This is a Frequently Barked Question.
FBQ: How do I stop my Pyrenean Mountain Dog from barking?
Clowie: All dogs bark and there can be lots of different reasons for barking. The most common reasons are anxiety, boredom, excitement, or a perceived threat. Everyone has their own ideas about how much barking is acceptable, but most of us have neighbours and have to control our urge to bark sometimes. As it’s such a big topic, I am going to concentrate on my main reason for barking and how I trained my bipeds to understand me, so that I need to bark less.
Pyrenean Mountain Dogs have a reputation for barking at passing butterflies, or a falling leaf! We take our protection duties very seriously, so there is some truth in what is said – we are always on the lookout for a potential threat. And some of us simply like the sound of our own voices!
I didn’t bark very much at all as a puppy, this is normal for a Great Pyrenees. (I wrote more about this in “The calm before the barking storm“) We tend to start barking when our protective instincts kick in, as we mature. When I did start barking, I found I enjoyed it and would carry on until I was absolutely sure that I had barked the threat away.
Lots of trainers advise teaching a dog to bark on command. This means you can work on asking the dog to stop barking as part of a training session, rather than at unexpected times. This seemed to make sense and so my bipeds tried to get me to bark on command, but they failed. The suggested techniques rely on exciting a dog until it barks. I don’t bark when I’m excited, I make a small, excited noise in my throat and sometimes do a little, bouncy jump – very demure!
My barking was all about what I perceived to be threats to my household. I didn’t find many security threats because I had met everyone that comes to the house – including the postman. I found I enjoyed barking when I did find a reason and it was hard for my bipeds to get my attention. If they spoke to me normally, I didn’t hear them because I was making so much noise. If they raised their voices I thought they were joining in and that made me bark louder!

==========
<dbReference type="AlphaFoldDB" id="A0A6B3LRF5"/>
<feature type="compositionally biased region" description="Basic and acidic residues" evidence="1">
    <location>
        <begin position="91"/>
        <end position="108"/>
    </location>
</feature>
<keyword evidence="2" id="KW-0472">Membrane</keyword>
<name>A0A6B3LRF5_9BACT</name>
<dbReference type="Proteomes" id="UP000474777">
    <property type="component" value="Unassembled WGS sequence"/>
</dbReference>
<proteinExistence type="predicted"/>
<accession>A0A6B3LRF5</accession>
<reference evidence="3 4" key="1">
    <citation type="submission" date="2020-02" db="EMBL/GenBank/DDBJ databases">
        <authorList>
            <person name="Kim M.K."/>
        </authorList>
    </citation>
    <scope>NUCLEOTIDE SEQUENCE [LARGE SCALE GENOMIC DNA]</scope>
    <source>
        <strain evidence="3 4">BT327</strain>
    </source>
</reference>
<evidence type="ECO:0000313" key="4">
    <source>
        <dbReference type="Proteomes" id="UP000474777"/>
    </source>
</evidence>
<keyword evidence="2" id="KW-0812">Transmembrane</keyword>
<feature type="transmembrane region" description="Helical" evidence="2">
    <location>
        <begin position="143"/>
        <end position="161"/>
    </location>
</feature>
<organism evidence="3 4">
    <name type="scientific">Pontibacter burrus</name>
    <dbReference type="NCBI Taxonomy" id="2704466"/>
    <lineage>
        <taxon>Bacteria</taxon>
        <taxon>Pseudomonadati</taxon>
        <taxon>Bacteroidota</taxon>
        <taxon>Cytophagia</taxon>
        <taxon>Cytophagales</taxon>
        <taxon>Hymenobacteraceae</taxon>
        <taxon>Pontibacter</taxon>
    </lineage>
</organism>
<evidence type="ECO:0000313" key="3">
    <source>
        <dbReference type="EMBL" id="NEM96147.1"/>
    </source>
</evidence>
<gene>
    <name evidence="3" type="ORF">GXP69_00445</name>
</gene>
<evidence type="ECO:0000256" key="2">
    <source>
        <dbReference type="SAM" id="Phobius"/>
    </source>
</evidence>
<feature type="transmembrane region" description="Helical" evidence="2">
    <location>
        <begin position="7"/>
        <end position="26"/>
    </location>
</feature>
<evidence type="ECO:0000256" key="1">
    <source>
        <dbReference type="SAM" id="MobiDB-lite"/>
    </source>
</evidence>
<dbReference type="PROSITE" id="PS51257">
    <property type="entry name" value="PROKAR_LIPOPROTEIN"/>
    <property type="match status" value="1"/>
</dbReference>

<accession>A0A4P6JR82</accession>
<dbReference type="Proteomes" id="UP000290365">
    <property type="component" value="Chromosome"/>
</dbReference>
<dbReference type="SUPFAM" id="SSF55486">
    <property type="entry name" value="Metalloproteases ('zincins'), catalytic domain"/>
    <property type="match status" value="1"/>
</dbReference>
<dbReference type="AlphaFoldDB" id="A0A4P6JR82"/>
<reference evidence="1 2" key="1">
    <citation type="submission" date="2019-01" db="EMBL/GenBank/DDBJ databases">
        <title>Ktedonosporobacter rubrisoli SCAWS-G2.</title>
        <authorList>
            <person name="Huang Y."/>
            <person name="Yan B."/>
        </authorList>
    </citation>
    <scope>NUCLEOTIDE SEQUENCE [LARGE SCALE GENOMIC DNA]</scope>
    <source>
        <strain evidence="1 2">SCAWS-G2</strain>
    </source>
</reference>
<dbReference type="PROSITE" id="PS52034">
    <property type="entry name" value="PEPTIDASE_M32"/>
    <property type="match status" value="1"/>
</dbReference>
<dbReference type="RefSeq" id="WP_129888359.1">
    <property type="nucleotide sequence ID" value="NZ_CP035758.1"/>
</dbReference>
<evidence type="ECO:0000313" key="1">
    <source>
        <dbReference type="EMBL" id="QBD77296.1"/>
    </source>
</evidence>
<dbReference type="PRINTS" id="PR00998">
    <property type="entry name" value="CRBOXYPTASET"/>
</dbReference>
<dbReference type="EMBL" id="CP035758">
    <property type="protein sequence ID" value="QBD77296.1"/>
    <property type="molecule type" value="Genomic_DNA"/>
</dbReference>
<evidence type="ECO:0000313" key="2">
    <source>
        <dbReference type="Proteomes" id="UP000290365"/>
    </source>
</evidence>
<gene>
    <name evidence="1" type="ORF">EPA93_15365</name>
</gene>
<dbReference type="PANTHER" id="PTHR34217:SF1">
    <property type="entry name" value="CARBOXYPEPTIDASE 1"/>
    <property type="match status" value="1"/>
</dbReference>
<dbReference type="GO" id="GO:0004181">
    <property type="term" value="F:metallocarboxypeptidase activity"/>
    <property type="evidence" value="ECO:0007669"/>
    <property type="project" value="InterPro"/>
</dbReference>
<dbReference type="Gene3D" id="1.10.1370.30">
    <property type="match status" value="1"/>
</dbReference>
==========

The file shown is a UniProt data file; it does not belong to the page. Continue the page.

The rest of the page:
There were two places that I liked to bark, just inside the front door, peeking through its panes of glass, and outside by the side gate. I enjoyed spending part of my day by the side gate – it was made of wrought iron and I could see what was going on in the road from there. Every time I barked one of my bipeds would come out and attach a lead to my collar and take me indoors, without saying a word – that wasn’t much fun! It didn’t take me long to decide to keep my barking to a minimum when I was outside.
Indoors was another matter. When I heard something to bark at, I would stand where I could see through one of the clear panes of glass in the front door and fill my lungs and bark and bark. Sometimes one of my bipeds would wave a treat near my nose to get my attention and then ask me to sit. It’s hard to bark when you’re sitting with a treat in front of your nose!
Sometimes I was so determined to bark that I wasn’t interested in the treat and I ignored it and carried on barking. Then one of them would touch my head to get my attention and lead me away from the door. I should say I’m extremely relaxed about being touched and this would not be a good idea with all dogs – leaving a line attached to the dog’s collar would be a better idea if the dog is not calm about being touched unexpectedly.
They gradually introduced the command “quiet” to tell me to stop barking. I gradually barked for a shorter time, as I knew they looked to see what I was barking at before they told me “quiet”. Now I usually only give a couple of short woofs and one of them will say, “Thank you, Clowie”.
I only continue to bark if it’s something out of the ordinary and I think they haven’t understood, but as my training of my bipeds progresses I only need to do this very occasionally.
I still have a few FBQs that I haven’t answered yet, but if you have a question for me then please leave it in the comments or on my other social media. I will put your name when I answer it, unless you ask me not to.
See you next Wednesday!
I’ve also explained why young Pyrenean Mountain Dogs often don’t bark very much and what to expect when they do begin – “The calm before the barking storm”
I am also asked about barking at night and explain how my bipeds reduced it – “Why barking at night can be a good thing”
Barking can temporarily become an issue if there are changes, such as moving house – “Nothing to bark at”